Thinking about how I needed to be bigger, I stood in line at Trader Joe’s with a basket full of meat and vegetables that I had no appetite for; I looked at the row of chocolate bars and added a few to the basket. At the same time, a lady in line tapped me on the shoulder and said, “I wish I had your metabolism, you are so tiny, you look great!”
As soon as I heard the word “tiny” I felt a fit of sadness welling up inside of me; I was about to start crying. I wanted to tell that lady to be quiet and keep her nasty thoughts to herself, but I knew she was just trying to be nice. I put my basket down and walked quickly out of the grocery store, holding back tears.
It was two weeks before GORUCK Selection 017, one of the toughest endurance races around, and I was the smallest I had ever been in my adult life.
This was not a good thing.
Not only was I physically small, but I was a shadow of my own self emotionally. I had just gone through a major break up, moved, was losing my business, and was trying to be ready to punish my body for 48 hours straight. I was afraid that weight loss associated with the stress I was going through would adversely affect me at the event. I had two weeks until the start, so I was attempting to eat anything I could get my hands on. I needed to gain weight fast!
After sitting in my car for a few minutes, I became angry at that lady who complimented me. I was angry because she thought that “tiny” was great and told me so. I was pissed that I, at my most reduced, small, weak, self was considered beautiful. I desperately wanted to be bigger in every way and was trying really hard to put on some physical and emotional mass.
After the tears stopped, I went back into the store to pay for my food. After all, I still needed to eat.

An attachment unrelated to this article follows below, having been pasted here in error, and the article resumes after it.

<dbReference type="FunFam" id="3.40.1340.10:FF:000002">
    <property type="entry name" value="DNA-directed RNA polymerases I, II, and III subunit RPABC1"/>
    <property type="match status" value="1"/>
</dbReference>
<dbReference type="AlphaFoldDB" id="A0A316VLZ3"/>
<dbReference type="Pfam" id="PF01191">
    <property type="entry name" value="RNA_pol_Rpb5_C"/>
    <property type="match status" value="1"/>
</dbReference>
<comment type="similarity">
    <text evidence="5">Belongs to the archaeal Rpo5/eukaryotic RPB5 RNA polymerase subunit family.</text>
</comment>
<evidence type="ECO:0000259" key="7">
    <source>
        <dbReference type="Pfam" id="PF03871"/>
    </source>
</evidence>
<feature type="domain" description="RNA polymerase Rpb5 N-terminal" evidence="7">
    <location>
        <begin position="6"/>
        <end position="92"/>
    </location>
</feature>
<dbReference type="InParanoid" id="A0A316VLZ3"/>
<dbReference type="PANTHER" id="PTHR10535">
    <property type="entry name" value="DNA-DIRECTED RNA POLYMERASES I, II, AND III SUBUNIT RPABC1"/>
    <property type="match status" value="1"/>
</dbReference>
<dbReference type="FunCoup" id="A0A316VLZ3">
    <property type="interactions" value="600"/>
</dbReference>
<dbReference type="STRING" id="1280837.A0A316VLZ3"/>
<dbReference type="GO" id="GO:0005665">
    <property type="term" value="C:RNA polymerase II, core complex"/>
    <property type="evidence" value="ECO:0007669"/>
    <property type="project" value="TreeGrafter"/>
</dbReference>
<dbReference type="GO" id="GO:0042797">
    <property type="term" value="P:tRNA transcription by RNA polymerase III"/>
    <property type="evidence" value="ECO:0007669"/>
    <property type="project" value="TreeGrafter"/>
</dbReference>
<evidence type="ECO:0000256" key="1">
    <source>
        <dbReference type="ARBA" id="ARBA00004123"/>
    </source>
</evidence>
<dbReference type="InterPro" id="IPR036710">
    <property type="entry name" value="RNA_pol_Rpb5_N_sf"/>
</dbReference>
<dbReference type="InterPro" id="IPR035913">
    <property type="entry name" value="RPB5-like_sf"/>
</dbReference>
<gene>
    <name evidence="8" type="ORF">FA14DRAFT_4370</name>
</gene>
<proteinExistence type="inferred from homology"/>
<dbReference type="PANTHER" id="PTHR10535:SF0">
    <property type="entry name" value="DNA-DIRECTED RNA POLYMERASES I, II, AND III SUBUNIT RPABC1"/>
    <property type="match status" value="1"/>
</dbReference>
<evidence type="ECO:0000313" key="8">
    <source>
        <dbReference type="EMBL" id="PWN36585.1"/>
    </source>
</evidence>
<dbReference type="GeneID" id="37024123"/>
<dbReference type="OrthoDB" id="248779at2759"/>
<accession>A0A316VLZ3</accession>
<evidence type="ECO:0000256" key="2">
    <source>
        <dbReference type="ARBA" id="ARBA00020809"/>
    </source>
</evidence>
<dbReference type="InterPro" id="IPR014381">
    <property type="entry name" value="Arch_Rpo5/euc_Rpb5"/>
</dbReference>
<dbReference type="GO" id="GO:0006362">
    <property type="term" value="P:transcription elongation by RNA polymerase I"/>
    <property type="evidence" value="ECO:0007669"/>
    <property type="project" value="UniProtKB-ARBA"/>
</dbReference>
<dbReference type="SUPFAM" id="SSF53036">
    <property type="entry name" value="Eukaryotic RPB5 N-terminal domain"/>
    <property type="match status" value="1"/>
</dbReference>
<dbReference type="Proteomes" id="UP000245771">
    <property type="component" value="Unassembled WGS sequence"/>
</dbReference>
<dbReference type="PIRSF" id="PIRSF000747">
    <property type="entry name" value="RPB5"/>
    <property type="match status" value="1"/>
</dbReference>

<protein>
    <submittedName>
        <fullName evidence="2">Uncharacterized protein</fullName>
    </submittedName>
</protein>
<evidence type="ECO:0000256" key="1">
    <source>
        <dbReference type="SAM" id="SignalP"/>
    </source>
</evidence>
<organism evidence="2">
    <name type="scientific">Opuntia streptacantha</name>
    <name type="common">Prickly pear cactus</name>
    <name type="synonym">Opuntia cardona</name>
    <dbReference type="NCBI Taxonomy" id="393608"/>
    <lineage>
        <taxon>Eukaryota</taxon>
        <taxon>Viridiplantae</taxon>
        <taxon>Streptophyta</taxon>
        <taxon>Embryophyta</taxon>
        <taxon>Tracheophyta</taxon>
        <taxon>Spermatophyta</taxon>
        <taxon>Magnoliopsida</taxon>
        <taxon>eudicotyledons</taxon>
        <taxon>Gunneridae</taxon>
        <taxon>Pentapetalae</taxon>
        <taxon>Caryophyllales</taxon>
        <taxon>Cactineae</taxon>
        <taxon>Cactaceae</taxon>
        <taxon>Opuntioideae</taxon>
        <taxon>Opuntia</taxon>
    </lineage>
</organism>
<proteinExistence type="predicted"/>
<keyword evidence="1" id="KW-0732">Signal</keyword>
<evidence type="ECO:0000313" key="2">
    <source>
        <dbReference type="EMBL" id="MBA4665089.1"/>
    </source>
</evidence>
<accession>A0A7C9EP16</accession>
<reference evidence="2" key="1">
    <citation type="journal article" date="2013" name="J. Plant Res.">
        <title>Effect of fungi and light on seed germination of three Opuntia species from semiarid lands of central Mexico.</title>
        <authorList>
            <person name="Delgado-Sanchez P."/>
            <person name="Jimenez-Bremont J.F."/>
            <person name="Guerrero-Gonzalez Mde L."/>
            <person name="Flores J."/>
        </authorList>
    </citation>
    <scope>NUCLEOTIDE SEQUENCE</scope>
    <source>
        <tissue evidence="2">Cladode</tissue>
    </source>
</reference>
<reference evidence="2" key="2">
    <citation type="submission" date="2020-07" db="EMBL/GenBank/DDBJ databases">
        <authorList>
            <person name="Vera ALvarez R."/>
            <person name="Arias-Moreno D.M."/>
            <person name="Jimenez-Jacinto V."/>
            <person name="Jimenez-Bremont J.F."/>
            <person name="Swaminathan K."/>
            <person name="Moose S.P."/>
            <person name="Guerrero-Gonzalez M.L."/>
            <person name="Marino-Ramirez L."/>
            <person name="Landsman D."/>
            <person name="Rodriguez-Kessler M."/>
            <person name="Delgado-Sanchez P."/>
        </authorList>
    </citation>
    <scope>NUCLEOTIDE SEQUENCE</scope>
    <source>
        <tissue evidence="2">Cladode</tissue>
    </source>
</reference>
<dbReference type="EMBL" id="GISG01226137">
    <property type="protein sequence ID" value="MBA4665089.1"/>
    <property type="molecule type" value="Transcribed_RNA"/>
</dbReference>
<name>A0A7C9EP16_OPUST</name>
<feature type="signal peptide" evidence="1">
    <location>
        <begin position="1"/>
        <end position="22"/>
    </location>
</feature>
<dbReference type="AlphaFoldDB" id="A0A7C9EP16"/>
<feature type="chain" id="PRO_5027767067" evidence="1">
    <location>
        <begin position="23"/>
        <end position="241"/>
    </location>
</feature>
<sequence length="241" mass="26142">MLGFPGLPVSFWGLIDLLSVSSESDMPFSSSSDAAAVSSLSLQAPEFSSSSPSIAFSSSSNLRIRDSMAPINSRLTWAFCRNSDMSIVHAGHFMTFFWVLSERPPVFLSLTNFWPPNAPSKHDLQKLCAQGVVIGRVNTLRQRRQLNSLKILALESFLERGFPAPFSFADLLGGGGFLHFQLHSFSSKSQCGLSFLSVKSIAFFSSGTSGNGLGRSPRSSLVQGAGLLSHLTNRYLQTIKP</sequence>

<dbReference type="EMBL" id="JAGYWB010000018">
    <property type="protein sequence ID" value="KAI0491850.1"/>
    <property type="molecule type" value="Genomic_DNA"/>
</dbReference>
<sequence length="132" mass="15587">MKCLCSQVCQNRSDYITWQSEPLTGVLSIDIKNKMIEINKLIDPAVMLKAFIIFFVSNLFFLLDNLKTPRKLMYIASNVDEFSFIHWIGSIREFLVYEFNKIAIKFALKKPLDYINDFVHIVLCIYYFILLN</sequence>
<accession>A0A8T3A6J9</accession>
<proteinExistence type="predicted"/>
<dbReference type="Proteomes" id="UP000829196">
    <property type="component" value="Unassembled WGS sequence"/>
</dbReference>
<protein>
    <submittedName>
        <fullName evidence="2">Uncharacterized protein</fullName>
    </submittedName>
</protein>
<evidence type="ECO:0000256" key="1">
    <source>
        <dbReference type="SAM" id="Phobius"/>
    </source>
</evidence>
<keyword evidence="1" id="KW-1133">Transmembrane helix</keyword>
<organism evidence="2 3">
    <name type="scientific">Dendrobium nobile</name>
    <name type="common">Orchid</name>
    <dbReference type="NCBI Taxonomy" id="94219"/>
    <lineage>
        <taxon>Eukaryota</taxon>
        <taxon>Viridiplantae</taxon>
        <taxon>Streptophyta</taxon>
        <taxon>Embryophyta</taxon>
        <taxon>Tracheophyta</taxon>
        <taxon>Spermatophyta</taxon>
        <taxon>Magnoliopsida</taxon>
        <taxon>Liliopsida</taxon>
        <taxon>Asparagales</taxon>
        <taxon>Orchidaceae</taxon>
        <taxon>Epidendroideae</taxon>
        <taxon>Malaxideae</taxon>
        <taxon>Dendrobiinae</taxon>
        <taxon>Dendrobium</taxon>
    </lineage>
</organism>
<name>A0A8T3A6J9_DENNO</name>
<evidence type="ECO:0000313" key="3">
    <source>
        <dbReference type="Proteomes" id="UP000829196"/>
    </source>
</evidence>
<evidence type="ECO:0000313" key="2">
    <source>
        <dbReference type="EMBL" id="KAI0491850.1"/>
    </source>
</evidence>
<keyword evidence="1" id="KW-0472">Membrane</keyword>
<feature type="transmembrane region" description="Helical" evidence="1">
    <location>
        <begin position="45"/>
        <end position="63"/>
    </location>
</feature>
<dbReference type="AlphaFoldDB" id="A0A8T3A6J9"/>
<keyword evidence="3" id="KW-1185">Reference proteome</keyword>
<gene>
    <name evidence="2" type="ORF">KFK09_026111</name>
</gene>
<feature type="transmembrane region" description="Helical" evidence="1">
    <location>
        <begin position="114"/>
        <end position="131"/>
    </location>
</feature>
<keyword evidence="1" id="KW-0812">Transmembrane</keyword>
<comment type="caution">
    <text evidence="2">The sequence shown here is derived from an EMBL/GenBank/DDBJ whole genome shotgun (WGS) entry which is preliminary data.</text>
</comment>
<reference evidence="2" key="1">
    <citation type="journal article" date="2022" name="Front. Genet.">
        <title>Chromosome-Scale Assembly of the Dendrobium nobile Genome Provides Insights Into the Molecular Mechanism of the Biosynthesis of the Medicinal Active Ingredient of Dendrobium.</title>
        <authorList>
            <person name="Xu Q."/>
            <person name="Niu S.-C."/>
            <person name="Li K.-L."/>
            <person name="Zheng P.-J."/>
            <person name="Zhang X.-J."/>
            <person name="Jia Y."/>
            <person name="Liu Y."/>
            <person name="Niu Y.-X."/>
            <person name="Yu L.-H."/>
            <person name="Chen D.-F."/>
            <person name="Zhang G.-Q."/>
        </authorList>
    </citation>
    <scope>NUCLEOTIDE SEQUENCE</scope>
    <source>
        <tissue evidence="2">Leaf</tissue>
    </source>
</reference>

Over the course of two weeks, I gained a few pounds. It didn’t matter though, in the end my tiny ass froze in a pond in Bozeman, MT. Rightly so. When I came to and realized what had happened, I decided it was all good, I’d leave all my tiny parts, ass included, behind in that pond.
Six months later, I am not tiny anymore.
I am strong, and healthy, and am a larger version of my once reduced self. I also understand that tiny is not good, and that when a woman is commended for being cute and small, we take something away from the strength that she has.
So how did I get bigger?
Well, it sounds a bit silly, but being surrounded by love, encouragement, and positive people has helped me gain not only some much needed weight, but perspective too. I purged negative people and places from my life and relied on the love and support of my friends to lift me up.
My love Larry put it into perspective for me a couple of weekends ago when I told him about my day…
I was trying to coax my shy, horse-sized dog onto a grain scale at the pet store so I could see how much she weighed. Because she is afraid of shiny things, flat things, strangers, and well, all things, I stood on the scale for a second to encourage her to follow me.
Whilst I was standing there, my weight registered on the meter. A store employee looked at me and said, “Wow lady, you weigh more than you look! Must have some muscles in there!”
A bit embarrassed, I hopped off the scale quickly and got Arya to take my place.
When I told Larry the story, I explained that I sarcastically thanked the guy for being surprised at the number on the scale. Larry laughed and said, “I think that guy was trying to compliment you for being strong.”
He was right. I instantly felt proud that I was no longer seen by strangers as a reduced, small thing. It finally felt good to be bigger than tiny.